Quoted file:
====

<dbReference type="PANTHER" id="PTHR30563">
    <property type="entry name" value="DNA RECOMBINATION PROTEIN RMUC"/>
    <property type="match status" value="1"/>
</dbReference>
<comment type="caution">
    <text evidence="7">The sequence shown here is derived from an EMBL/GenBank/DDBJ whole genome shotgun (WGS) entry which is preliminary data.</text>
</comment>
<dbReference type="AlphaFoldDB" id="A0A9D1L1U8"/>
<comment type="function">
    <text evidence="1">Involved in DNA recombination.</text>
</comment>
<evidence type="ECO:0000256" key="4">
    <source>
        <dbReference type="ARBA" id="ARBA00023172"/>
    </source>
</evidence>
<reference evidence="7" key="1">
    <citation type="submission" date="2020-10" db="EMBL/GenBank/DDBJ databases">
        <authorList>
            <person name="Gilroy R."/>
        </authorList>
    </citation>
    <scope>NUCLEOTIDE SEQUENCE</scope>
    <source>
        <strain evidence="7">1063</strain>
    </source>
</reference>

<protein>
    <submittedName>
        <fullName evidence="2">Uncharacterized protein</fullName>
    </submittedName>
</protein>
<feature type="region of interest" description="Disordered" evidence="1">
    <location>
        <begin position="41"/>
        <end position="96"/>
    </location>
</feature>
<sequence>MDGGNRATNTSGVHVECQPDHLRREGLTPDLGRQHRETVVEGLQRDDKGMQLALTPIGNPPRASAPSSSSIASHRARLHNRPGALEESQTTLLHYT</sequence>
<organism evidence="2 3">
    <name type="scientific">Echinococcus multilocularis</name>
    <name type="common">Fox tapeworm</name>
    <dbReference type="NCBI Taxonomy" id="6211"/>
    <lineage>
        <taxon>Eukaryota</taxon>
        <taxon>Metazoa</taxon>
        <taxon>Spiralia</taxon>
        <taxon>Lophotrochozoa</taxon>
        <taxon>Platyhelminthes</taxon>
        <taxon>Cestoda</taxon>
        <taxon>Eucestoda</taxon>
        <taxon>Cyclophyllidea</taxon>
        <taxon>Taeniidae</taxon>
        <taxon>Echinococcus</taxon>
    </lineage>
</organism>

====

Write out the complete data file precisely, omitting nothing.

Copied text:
<dbReference type="PANTHER" id="PTHR30563">
    <property type="entry name" value="DNA RECOMBINATION PROTEIN RMUC"/>
    <property type="match status" value="1"/>
</dbReference>
<comment type="caution">
    <text evidence="7">The sequence shown here is derived from an EMBL/GenBank/DDBJ whole genome shotgun (WGS) entry which is preliminary data.</text>
</comment>
<dbReference type="AlphaFoldDB" id="A0A9D1L1U8"/>
<comment type="function">
    <text evidence="1">Involved in DNA recombination.</text>
</comment>
<evidence type="ECO:0000256" key="4">
    <source>
        <dbReference type="ARBA" id="ARBA00023172"/>
    </source>
</evidence>
<reference evidence="7" key="1">
    <citation type="submission" date="2020-10" db="EMBL/GenBank/DDBJ databases">
        <authorList>
            <person name="Gilroy R."/>
        </authorList>
    </citation>
    <scope>NUCLEOTIDE SEQUENCE</scope>
    <source>
        <strain evidence="7">1063</strain>
    </source>
</reference>

<protein>
    <submittedName>
        <fullName evidence="2">Uncharacterized protein</fullName>
    </submittedName>
</protein>
<feature type="region of interest" description="Disordered" evidence="1">
    <location>
        <begin position="41"/>
        <end position="96"/>
    </location>
</feature>
<sequence>MDGGNRATNTSGVHVECQPDHLRREGLTPDLGRQHRETVVEGLQRDDKGMQLALTPIGNPPRASAPSSSSIASHRARLHNRPGALEESQTTLLHYT</sequence>
<organism evidence="2 3">
    <name type="scientific">Echinococcus multilocularis</name>
    <name type="common">Fox tapeworm</name>
    <dbReference type="NCBI Taxonomy" id="6211"/>
    <lineage>
        <taxon>Eukaryota</taxon>
        <taxon>Metazoa</taxon>
        <taxon>Spiralia</taxon>
        <taxon>Lophotrochozoa</taxon>
        <taxon>Platyhelminthes</taxon>
        <taxon>Cestoda</taxon>
        <taxon>Eucestoda</taxon>
        <taxon>Cyclophyllidea</taxon>
        <taxon>Taeniidae</taxon>
        <taxon>Echinococcus</taxon>
    </lineage>
</organism>